Wheat Harvest Way Behind Schedule Though Crop Remains Mostly in Good Condition Despite RainWed, 19 Jun 2019 12:27:00 CDT
SUNUP host Dave Deken caught up with Josh Lofton, Assistant Professor and Cropping Systems Extension Specialist at Oklahoma State University’s Department of Plant and Soil Sciences, to discuss the current condition of the state’s wheat crop and how the 2019 harvest is progressing. According to Lofton, persistently wet conditions have significantly slowed harvest’s progress. However, while some fields have been damaged due to the rain, Lofton says most of the wheat that is still standing continues to look very good. You can listen to their complete conversation by clicking or tapping the LISTEN BAR below at the bottom of the page.
“We’re severely behind. This time last year we were nearly most of the way done,” he said, noting that the latest reports have pegged Oklahoma’s harvest at around 16 to 18 percent done. “That’s quite a bit down from what we normally are this time of year. A lot of wheat is ready, it’s just the rains have been keeping the combines out of the fields.”
According to Lofton, most of the state has already received its annual rainfall amounts during the first five months of this year anywhere from 20 to 30 inches. While much of that fell early in the year, he says a tremendous amount has fallen more recently. Lofton explains that it is not necessarily the total amounts that have hurt farmers but rather the cycle of rainfall every three or four days that prevents harvesters from entering fields.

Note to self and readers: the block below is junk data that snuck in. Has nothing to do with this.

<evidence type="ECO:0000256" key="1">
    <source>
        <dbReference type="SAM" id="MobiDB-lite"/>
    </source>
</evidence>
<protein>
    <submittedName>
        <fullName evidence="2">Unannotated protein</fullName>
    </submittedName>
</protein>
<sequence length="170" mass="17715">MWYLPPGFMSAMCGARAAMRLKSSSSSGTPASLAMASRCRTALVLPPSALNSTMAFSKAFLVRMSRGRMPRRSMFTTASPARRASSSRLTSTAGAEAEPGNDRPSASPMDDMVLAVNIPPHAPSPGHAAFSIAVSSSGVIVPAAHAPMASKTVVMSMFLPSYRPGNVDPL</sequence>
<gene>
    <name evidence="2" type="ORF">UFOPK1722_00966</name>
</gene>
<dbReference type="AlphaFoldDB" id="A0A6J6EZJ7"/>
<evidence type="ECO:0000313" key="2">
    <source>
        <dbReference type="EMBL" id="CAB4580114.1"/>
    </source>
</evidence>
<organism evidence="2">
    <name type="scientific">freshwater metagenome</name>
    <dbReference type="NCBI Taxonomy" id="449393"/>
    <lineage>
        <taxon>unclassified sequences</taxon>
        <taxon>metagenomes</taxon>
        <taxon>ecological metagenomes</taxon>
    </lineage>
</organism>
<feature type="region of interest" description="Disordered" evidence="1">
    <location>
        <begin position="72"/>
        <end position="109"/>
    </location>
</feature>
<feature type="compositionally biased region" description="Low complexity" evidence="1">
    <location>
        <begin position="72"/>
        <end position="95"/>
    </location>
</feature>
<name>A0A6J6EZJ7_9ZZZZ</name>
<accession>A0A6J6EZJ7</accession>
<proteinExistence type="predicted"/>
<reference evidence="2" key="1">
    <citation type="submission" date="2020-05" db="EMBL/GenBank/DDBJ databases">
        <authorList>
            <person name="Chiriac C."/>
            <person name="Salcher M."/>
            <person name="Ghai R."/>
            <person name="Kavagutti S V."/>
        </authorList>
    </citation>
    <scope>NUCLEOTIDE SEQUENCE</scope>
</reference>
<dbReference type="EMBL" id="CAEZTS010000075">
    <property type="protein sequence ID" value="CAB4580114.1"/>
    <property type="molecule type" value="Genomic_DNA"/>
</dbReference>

“It gets just about dry enough to where growers can start to harvest and we get a rain shower event which takes us out of the field for another couple days,” Lofton said.
Prior to the rains around April, Lofton says this crop looked exceptional. He contends that the majority of it still does though there have been reports of lodging - enough apparently to force some fields to be either abandoned or hayed. Aside from those cases, though, Lofton says the crop’s quality has held up fairly well.
“The quality itself is fairly good. Proteins are relatively high - either normal or slightly higher than normal,” he reported. “We’re hearing a little about the test weights being down, but the yields seem to be pretty good to excellent for most areas.”
You can listen to Lofton speak more about the 2019 Oklahoma wheat crop and harvest, as well as this year’s canola and corn crop condition, by clicking or tapping the LISTEN BAR below at the bottom of the page.
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